Horizontal is an ongoing piece of artistic research lead by artist Suriya Aisha. Horizontal investigates the relationship between invisible disabilities, capitalism and all the awkward bits in between. The project was inspired by Suriya's own experience of living with rare brain condition Chiari Malformation Type 1. THE HORIZONTALS are a group of women and non-binary people who live with invisible health conditions and seek to raise awareness through open conversations, artistic experiments and most importantly sharing pots of hummus.
Jenica Leah is a self-published children’s author of ‘My Friend Jen’ and a passionate advocate for sickle cell with a positive outlook on life. Living with sickle cell anaemia herself, she has battled with the many complications that come with the disorder; but she has never let this stop her from being who she is. From being a full-time model at the age of 14, to organising and managing catwalks with an international events specialist by the age of 20, Jenica refuses to let her condition hold her back. After undergoing total hip replacement surgery in 2014, which changed her whole outlook on life and her perception of her illness, Jenica vowed to help others living with the sickle cell condition by being more open about her health and her journey and by doing more to create awareness and get people talking about sickle cell. She shares her experiences of living with sickle cell anaemia on her blog Me Myself & Sickle Cell and YouTube channel 'United Sicklers'.
Mimey is a primary school teacher and angry intersectional snowflake. Through Horizontal they are interested in investigating the difference between normal human life pain and living in the horizontal zone. They're growing passionate to question the power of making invisible disabilities visible, particularly in the context of teaching and the positive impact that can have on children.
Hannah Rebecca-Joy Eldritch is a postgraduate student in Disability Studies and Global Development. Disability is an issue she is particularly passionate about due to her personal experience and it has led her to build disability based social enterprises, most notably Considering Disability. This is what keeps her busy and helps her to make a huge difference.
Naadirah Qazi has suffered with Endometriosis since she was 13, but it was undiagnosed for 8 years. Despite this, Naadirah continued to hone her skills and creativity. She was an actor and model as a child and aged 16, after long term hospitalisation and major surgery, Naadirah began writing songs. In a year, she had written and performed a leading soundtrack for a feature film. She extended her passion for music by founding and directing Sofar Sounds Birmingham in 2012. Sofar Sounds recently collaborated with Amnesty International to host the largest music movement to have come together in one single day in support of charity - for the global refugee crisis. Naadirah also performs in duet Qazi & Qazi who played their first shows in London and L.A. in 2017. She reads Liberal Arts at King's College London and is currently producing and co-writing upcoming Musical 'Hoops of Fire’.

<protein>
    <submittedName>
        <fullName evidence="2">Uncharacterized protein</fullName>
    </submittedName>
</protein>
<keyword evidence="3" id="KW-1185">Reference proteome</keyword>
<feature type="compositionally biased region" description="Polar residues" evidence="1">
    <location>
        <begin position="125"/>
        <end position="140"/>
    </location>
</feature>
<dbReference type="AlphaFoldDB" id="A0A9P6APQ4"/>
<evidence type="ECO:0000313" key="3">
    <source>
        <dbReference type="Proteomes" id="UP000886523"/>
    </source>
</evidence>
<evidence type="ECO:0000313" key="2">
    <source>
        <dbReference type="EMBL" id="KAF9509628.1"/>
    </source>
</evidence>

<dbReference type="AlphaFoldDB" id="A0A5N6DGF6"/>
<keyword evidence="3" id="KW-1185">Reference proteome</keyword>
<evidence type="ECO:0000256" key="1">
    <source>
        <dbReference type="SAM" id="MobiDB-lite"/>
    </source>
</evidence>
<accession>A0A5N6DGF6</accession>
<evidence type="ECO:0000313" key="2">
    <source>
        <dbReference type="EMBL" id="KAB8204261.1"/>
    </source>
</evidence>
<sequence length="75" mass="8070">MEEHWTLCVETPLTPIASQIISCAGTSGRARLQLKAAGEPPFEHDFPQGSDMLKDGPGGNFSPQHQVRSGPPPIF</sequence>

Pippa Frith is an award winning independent arts producer based in Birmingham. She works with different artists and organisations to create and/or present new and exciting work to audiences regionally, nationally and internationally. As well as being Producer for Horizontal, her current portfolio includes projects with independent artists Francesca Millican-Slater, Stephanie Ridings and Caroline Jester. She primarily works in theatre, but regularly produces projects which push the boundaries of art form and practice. She is the Producer for the internationally renowned Fierce Festival, and is a regular visiting lecturer at the University of Birmingham and Birmingham City University.
Suriya Aisha has been a practicing artist for four years. Her work originates in poetry, but she has worked across wider disciplines including theatre, live art and spoken word. In 2016 Suriya was commissioned to write a new play for Live Lunch – an initiative led by the Royal Court. Nine Nights enjoyed sell-out readings at The Royal Court and Birmingham REP. In 2015 Suriya was selected for Talawa’s Studio First which lead to her project Dark Room to be commissioned for Talawa First, allowing her to develop this live art project to full fruition. She was also selected to be part of Birmingham REP’s Artist Development - her latest piece ‘Horizontal’ explores the relationship between invisible disabilities and capitalism. Suriya has worked as a workshop facilitator primarily with young people in a wide range of context and she is passionate about equal opportunities and representation, having launched a peer and social support network - UNMUTED for young people of colour who identify as LGBTQI.